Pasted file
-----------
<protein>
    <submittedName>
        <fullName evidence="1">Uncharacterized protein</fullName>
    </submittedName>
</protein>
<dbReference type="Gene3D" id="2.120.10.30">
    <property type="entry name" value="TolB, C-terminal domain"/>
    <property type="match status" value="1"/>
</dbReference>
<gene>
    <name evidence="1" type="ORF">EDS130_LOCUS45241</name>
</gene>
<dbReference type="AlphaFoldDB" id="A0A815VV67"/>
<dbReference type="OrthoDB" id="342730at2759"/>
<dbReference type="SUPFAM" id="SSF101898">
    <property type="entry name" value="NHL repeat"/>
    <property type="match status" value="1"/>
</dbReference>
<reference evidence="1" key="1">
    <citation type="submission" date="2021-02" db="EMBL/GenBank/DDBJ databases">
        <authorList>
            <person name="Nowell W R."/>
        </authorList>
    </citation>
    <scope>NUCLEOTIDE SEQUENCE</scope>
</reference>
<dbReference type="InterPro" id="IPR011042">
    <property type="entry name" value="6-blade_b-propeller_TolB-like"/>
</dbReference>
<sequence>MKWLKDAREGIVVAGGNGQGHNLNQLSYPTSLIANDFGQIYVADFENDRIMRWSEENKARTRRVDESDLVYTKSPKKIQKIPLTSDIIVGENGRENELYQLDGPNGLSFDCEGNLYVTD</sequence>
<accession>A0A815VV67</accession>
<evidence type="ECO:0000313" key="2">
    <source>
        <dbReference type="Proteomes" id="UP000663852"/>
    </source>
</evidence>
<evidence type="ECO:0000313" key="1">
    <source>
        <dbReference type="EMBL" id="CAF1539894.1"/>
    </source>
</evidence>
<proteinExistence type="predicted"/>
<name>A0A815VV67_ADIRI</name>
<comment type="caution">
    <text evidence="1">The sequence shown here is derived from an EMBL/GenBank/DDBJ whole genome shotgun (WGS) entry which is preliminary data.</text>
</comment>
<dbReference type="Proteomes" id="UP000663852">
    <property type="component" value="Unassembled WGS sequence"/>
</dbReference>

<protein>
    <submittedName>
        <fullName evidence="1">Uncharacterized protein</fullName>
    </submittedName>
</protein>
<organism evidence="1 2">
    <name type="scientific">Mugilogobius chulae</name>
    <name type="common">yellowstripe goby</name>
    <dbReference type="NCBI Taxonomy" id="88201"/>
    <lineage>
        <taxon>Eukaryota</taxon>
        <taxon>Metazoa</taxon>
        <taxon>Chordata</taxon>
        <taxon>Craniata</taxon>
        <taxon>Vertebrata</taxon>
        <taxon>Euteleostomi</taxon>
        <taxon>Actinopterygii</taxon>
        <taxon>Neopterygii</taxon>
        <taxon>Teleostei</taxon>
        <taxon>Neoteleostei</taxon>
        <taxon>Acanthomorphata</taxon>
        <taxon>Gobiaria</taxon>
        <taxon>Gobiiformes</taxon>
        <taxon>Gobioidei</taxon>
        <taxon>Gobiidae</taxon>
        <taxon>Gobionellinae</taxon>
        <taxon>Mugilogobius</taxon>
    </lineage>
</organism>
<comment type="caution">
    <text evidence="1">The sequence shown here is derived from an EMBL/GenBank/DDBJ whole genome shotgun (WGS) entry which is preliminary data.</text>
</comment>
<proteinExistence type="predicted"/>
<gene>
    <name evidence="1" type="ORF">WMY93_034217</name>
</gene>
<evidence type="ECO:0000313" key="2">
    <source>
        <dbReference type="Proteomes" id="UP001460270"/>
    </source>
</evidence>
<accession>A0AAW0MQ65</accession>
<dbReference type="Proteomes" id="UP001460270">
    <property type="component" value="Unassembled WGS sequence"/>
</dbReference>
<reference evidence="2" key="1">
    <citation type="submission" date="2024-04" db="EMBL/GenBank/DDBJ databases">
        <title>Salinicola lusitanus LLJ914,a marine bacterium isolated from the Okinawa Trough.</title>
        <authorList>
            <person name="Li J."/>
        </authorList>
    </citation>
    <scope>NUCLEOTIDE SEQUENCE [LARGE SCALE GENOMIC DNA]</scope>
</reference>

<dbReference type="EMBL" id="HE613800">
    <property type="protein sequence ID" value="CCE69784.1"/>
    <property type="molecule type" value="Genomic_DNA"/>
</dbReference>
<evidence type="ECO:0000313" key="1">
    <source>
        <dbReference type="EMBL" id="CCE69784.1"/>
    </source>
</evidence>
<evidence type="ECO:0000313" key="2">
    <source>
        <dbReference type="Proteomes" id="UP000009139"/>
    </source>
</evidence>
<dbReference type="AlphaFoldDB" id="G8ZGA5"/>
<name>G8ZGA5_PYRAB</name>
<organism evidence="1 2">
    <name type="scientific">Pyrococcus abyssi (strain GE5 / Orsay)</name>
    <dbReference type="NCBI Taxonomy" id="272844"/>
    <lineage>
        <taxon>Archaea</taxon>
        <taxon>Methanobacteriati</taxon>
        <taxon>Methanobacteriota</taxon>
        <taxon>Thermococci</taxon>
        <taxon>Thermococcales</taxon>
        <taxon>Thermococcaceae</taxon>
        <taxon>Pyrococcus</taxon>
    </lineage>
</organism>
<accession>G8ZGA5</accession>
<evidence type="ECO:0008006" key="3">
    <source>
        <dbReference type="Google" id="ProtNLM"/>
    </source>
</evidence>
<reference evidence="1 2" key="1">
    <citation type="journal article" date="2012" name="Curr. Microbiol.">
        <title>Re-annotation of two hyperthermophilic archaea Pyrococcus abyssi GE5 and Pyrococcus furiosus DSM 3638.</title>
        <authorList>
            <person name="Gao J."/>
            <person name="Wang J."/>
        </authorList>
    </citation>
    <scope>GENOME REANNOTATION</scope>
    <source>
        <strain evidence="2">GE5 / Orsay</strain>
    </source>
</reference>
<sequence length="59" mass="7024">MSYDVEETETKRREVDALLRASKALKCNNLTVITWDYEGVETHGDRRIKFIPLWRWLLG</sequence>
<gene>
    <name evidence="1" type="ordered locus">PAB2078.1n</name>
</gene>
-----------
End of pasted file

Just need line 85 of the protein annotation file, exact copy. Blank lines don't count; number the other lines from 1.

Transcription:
</gene>